Riot Games to lay off 530 workers amid broader gaming industry cuts

Los Angeles-based video game giant Riot Games announced Monday it would lay off 530 workers, cuts that amount to roughly 11% of the company’s global workforce.

In a letter to staff, Chief Executive Dylan Jadeja called the move a “decision we hoped we would never have to make.” The biggest hit would be to teams outside of core development, he said.

“To all the Rioters who are being laid off, we are deeply sorry that it has come to this,” Jadeja wrote. “As CEO, I’m accountable for the changes we’re making and where we’re headed in the future.”

The layoffs come after a year of deep cuts in the video game industry, as publishers and developers adjust to post-pandemic demands, rising production costs and growing competition. More than 10,000 video game workers have been laid off globally since January 2023, including hundreds at California-based companies, industry estimates show.

The game developer — which spun an Emmy-winning animated series called “Arcane” out of its hugely popular multiplayer online battle arena game “League of Legends” — has been growing its footprint in Los Angeles.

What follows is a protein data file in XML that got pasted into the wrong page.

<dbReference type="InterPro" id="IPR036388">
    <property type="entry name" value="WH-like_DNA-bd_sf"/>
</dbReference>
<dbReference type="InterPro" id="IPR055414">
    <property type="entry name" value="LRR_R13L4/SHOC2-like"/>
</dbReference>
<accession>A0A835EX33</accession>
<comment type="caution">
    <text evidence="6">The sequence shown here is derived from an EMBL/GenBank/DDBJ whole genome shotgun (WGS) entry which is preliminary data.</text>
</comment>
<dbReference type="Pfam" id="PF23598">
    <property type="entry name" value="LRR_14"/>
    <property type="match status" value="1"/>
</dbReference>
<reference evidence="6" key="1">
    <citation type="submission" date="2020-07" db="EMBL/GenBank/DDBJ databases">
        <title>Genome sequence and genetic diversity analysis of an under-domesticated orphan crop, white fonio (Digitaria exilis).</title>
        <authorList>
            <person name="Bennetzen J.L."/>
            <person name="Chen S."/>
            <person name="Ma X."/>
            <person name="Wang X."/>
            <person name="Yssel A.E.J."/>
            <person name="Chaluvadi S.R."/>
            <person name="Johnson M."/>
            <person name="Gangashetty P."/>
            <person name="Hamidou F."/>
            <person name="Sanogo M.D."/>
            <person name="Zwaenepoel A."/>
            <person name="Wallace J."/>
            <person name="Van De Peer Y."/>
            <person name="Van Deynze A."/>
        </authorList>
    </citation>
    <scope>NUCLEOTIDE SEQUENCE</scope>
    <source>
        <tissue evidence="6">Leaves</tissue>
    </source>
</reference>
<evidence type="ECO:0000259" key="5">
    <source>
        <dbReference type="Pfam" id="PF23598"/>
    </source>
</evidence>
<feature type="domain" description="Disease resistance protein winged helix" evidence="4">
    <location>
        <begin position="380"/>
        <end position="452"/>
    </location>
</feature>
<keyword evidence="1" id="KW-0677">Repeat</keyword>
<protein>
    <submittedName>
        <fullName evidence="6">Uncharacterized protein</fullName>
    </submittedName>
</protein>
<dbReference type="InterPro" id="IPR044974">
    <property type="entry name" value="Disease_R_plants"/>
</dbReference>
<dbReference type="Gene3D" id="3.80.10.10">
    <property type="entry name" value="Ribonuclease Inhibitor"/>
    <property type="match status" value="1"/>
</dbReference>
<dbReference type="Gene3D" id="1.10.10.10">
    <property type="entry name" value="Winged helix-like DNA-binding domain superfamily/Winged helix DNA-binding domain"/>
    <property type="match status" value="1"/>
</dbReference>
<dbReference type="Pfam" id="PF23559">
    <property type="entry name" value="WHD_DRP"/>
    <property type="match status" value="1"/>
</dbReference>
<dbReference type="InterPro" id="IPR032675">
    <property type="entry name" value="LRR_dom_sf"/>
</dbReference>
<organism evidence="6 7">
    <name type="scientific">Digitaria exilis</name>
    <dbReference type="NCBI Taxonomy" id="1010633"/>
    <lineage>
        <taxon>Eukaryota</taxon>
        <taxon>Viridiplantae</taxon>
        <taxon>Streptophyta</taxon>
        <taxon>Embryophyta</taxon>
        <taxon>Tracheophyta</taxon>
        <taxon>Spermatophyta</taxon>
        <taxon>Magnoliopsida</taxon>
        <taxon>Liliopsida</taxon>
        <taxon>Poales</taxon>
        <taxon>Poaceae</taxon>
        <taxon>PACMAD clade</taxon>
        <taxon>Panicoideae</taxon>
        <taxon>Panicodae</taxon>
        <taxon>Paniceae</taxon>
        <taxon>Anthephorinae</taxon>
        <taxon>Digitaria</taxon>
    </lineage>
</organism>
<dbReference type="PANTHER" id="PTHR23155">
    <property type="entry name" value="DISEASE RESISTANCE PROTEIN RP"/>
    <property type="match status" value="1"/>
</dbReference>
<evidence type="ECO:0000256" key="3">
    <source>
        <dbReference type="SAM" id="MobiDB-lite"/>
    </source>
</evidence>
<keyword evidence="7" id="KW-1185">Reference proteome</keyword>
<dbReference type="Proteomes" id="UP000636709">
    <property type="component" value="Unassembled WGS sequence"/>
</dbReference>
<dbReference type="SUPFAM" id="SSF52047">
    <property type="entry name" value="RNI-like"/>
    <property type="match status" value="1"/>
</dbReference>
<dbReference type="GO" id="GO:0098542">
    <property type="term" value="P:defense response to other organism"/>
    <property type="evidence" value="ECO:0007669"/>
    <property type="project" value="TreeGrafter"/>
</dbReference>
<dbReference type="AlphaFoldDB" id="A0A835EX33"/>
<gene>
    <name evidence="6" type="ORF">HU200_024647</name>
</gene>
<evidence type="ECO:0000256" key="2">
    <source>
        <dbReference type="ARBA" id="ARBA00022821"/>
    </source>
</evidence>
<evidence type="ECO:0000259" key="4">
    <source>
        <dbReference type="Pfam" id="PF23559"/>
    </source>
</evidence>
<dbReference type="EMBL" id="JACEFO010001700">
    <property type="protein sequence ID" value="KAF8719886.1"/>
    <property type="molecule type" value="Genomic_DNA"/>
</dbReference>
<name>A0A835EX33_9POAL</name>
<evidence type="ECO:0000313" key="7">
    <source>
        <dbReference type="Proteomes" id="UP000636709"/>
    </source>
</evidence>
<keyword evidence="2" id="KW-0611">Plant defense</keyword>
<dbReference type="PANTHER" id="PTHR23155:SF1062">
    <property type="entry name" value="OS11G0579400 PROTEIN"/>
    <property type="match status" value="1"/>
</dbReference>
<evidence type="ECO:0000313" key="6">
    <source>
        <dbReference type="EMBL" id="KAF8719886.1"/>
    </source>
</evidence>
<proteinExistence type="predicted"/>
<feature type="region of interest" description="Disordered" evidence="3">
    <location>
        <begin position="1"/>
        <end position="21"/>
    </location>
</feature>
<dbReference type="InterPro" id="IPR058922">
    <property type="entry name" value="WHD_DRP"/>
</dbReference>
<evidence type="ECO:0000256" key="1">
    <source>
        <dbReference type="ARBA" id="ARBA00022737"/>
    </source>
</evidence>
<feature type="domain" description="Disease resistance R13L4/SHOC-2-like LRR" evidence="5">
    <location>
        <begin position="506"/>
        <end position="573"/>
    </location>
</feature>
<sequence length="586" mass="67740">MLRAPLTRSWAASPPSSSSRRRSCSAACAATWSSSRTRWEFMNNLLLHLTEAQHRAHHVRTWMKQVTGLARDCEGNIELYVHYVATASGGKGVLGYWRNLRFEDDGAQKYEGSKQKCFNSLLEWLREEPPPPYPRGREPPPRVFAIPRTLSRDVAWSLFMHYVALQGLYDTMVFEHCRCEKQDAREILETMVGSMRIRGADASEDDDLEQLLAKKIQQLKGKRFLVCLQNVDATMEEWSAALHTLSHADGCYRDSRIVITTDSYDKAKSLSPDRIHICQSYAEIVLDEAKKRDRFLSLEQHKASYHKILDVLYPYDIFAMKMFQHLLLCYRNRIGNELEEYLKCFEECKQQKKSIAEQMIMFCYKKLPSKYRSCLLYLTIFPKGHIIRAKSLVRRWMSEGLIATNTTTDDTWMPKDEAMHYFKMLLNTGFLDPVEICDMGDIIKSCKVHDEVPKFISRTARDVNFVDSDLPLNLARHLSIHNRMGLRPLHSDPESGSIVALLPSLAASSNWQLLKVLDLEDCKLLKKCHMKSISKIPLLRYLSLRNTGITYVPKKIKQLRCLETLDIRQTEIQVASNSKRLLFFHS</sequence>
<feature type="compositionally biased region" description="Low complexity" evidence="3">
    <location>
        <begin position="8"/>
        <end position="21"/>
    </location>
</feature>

The company has been a pivotal player in the development of the esports industry through events including the League of Legends Championship Series.

But some of the investments the company has made “aren’t paying off the way we expected them to,” Jadeja said.

“Our costs have grown to the point where they’re unsustainable, and we’ve left ourselves with no room for experimentation or failure — which is vital to a creative company like ours,” he said. “All of this puts the core of our business at risk.”

As part of the cuts, the company announced it would be “sunsetting” Riot Forge, its publishing arm working with external studios to develop smaller-scale games from Riot’s intellectual property.

Riot tried to change course in various ways, Jadeja added, including hiring slowdowns and freezes.

Employees will receive at least six months of severance pay if laid off, in addition to being eligible for cash bonuses.

“A decision like this has a massive impact on people’s lives and on the culture of Riot,” Jadeja said. “We’re not doing this to appease shareholders or to hit some quarterly earnings number – we’ve made this decision because it’s a necessity.”


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